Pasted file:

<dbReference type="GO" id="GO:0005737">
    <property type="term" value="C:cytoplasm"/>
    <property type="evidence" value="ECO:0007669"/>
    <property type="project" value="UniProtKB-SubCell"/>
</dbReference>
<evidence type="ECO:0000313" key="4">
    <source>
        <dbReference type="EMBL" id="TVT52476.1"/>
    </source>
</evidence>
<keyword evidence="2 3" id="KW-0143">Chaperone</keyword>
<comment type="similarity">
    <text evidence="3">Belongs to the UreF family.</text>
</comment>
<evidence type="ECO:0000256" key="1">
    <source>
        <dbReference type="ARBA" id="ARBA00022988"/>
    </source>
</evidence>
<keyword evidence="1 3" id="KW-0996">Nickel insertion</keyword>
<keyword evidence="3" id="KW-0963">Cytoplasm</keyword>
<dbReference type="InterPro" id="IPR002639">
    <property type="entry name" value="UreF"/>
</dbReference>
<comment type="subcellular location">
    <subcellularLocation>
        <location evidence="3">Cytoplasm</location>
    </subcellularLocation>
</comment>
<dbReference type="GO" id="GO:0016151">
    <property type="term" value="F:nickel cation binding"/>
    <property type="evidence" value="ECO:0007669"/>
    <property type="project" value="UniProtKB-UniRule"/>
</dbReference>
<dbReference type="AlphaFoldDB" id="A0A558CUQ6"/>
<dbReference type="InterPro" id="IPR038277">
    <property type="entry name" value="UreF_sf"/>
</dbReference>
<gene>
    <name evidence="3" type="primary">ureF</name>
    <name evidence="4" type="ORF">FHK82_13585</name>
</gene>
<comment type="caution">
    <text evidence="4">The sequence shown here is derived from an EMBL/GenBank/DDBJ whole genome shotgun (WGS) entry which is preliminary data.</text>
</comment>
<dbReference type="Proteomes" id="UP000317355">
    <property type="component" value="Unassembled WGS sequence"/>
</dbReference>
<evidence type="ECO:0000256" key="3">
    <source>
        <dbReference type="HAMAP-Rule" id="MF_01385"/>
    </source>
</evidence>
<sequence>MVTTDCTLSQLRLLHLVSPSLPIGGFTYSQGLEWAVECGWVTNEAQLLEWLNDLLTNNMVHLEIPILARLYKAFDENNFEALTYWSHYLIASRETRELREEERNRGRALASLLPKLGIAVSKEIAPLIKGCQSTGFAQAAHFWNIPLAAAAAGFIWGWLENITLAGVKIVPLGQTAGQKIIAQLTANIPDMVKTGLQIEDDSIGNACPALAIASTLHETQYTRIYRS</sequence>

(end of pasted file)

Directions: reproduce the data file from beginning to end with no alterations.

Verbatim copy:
<dbReference type="GO" id="GO:0005737">
    <property type="term" value="C:cytoplasm"/>
    <property type="evidence" value="ECO:0007669"/>
    <property type="project" value="UniProtKB-SubCell"/>
</dbReference>
<evidence type="ECO:0000313" key="4">
    <source>
        <dbReference type="EMBL" id="TVT52476.1"/>
    </source>
</evidence>
<keyword evidence="2 3" id="KW-0143">Chaperone</keyword>
<comment type="similarity">
    <text evidence="3">Belongs to the UreF family.</text>
</comment>
<evidence type="ECO:0000256" key="1">
    <source>
        <dbReference type="ARBA" id="ARBA00022988"/>
    </source>
</evidence>
<keyword evidence="1 3" id="KW-0996">Nickel insertion</keyword>
<keyword evidence="3" id="KW-0963">Cytoplasm</keyword>
<dbReference type="InterPro" id="IPR002639">
    <property type="entry name" value="UreF"/>
</dbReference>
<comment type="subcellular location">
    <subcellularLocation>
        <location evidence="3">Cytoplasm</location>
    </subcellularLocation>
</comment>
<dbReference type="GO" id="GO:0016151">
    <property type="term" value="F:nickel cation binding"/>
    <property type="evidence" value="ECO:0007669"/>
    <property type="project" value="UniProtKB-UniRule"/>
</dbReference>
<dbReference type="AlphaFoldDB" id="A0A558CUQ6"/>
<dbReference type="InterPro" id="IPR038277">
    <property type="entry name" value="UreF_sf"/>
</dbReference>
<gene>
    <name evidence="3" type="primary">ureF</name>
    <name evidence="4" type="ORF">FHK82_13585</name>
</gene>
<comment type="caution">
    <text evidence="4">The sequence shown here is derived from an EMBL/GenBank/DDBJ whole genome shotgun (WGS) entry which is preliminary data.</text>
</comment>
<dbReference type="Proteomes" id="UP000317355">
    <property type="component" value="Unassembled WGS sequence"/>
</dbReference>
<evidence type="ECO:0000256" key="3">
    <source>
        <dbReference type="HAMAP-Rule" id="MF_01385"/>
    </source>
</evidence>
<sequence>MVTTDCTLSQLRLLHLVSPSLPIGGFTYSQGLEWAVECGWVTNEAQLLEWLNDLLTNNMVHLEIPILARLYKAFDENNFEALTYWSHYLIASRETRELREEERNRGRALASLLPKLGIAVSKEIAPLIKGCQSTGFAQAAHFWNIPLAAAAAGFIWGWLENITLAGVKIVPLGQTAGQKIIAQLTANIPDMVKTGLQIEDDSIGNACPALAIASTLHETQYTRIYRS</sequence>